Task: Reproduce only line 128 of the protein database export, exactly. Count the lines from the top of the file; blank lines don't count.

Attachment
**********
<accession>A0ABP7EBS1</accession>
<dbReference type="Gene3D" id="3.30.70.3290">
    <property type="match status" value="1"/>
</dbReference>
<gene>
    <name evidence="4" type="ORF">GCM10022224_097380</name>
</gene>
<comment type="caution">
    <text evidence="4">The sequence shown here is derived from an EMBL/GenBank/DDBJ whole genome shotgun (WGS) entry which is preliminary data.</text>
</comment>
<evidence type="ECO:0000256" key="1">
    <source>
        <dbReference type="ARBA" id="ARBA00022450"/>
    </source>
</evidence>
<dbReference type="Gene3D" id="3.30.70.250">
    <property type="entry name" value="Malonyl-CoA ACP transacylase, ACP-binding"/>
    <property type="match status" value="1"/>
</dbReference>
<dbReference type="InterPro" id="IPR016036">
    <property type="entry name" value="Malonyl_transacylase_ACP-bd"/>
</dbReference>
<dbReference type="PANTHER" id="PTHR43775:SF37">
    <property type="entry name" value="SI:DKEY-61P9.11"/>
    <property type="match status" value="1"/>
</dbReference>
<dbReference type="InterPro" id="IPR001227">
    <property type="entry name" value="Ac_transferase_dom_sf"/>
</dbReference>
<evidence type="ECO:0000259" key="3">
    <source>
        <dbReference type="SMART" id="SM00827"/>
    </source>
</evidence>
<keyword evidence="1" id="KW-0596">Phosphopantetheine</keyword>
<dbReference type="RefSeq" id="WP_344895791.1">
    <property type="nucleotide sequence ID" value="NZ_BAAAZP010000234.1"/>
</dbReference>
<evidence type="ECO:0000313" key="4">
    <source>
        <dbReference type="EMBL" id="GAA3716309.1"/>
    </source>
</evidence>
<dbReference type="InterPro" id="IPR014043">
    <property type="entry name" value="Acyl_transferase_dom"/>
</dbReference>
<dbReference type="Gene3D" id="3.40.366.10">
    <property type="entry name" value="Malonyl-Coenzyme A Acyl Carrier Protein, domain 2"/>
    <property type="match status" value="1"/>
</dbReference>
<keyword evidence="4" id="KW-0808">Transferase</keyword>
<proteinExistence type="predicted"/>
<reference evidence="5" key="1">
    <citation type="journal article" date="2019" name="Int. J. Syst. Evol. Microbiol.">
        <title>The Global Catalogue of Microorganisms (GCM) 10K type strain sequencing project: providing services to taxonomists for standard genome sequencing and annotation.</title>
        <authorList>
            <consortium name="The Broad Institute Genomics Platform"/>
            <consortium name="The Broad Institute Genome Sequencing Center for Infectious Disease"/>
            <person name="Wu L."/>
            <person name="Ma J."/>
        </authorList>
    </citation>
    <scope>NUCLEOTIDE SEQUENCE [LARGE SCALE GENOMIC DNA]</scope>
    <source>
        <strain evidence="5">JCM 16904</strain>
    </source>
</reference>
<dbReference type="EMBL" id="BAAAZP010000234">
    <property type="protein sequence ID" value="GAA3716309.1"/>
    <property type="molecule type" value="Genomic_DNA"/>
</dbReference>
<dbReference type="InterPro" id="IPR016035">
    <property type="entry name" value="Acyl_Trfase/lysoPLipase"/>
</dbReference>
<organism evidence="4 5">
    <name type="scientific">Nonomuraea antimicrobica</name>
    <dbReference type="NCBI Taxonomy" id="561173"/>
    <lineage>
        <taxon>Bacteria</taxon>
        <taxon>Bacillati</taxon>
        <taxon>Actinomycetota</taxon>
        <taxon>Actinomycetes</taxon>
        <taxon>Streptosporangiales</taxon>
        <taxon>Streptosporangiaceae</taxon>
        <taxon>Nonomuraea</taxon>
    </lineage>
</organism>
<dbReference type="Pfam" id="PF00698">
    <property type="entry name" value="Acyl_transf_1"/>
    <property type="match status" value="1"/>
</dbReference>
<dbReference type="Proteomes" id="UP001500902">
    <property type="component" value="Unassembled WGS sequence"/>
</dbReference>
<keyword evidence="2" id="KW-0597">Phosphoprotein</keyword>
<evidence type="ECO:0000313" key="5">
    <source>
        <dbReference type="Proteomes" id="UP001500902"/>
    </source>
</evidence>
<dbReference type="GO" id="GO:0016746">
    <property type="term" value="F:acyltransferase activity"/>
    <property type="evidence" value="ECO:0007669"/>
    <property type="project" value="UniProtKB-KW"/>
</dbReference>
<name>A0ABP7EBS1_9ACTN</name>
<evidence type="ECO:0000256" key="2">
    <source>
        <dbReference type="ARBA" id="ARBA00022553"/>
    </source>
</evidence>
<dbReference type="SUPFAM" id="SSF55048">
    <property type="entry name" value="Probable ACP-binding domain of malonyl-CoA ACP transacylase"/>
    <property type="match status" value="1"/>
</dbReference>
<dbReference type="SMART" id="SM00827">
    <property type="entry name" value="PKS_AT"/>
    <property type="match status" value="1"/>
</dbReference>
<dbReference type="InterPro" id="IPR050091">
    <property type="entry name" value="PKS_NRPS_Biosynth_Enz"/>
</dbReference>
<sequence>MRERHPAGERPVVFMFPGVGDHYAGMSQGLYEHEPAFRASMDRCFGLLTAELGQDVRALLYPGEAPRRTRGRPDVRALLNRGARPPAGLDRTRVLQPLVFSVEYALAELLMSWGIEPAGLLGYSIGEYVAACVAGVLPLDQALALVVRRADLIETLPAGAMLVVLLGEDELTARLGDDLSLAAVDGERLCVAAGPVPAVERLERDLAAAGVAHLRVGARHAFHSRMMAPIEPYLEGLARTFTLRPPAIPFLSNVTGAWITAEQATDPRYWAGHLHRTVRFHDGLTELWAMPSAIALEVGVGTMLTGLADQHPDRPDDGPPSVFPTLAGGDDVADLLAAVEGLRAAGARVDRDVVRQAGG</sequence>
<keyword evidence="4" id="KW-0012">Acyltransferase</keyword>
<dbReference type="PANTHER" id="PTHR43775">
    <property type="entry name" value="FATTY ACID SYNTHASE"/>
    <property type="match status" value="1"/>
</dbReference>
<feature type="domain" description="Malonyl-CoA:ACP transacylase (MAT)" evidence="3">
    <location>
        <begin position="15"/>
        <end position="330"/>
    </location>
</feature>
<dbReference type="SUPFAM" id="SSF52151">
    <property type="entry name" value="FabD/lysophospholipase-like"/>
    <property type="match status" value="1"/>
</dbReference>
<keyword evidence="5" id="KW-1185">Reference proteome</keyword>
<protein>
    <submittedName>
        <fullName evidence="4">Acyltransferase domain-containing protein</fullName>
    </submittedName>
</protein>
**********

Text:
</dbReference>